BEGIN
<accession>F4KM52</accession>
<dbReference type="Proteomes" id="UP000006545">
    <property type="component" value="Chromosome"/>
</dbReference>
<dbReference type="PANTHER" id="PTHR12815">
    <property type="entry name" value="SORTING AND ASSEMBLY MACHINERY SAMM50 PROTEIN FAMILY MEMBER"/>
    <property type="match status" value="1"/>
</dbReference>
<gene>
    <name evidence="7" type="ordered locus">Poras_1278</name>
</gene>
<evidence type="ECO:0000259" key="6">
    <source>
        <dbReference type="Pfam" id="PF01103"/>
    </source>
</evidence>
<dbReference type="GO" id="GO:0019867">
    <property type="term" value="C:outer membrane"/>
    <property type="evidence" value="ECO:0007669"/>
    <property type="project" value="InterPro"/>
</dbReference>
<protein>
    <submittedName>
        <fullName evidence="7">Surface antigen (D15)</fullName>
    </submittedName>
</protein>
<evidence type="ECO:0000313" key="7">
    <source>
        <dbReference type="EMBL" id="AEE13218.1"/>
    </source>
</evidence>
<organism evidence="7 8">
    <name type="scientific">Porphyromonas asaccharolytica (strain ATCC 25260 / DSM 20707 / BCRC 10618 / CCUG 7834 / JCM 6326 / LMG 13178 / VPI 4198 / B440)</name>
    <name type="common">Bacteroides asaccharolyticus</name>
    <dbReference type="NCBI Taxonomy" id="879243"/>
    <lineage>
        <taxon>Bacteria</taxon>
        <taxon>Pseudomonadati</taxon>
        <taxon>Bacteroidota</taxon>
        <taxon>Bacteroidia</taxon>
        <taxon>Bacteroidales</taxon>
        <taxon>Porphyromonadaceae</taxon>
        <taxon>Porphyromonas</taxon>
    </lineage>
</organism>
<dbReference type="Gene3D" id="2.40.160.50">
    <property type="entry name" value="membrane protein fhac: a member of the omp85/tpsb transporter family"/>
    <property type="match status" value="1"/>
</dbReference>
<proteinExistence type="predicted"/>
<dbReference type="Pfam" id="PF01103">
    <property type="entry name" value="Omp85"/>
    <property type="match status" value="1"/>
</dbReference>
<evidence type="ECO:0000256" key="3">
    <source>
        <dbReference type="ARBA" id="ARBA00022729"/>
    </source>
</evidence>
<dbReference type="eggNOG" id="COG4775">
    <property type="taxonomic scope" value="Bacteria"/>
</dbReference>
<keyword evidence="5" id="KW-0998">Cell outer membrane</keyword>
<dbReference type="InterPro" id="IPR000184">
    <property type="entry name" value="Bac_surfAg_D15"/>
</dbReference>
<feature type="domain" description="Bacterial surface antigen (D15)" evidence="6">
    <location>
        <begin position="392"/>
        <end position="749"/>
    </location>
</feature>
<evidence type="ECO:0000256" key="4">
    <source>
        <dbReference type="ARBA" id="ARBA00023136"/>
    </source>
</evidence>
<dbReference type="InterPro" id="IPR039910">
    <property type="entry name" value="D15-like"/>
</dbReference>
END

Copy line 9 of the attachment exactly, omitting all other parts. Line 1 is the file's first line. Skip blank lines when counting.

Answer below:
<gene>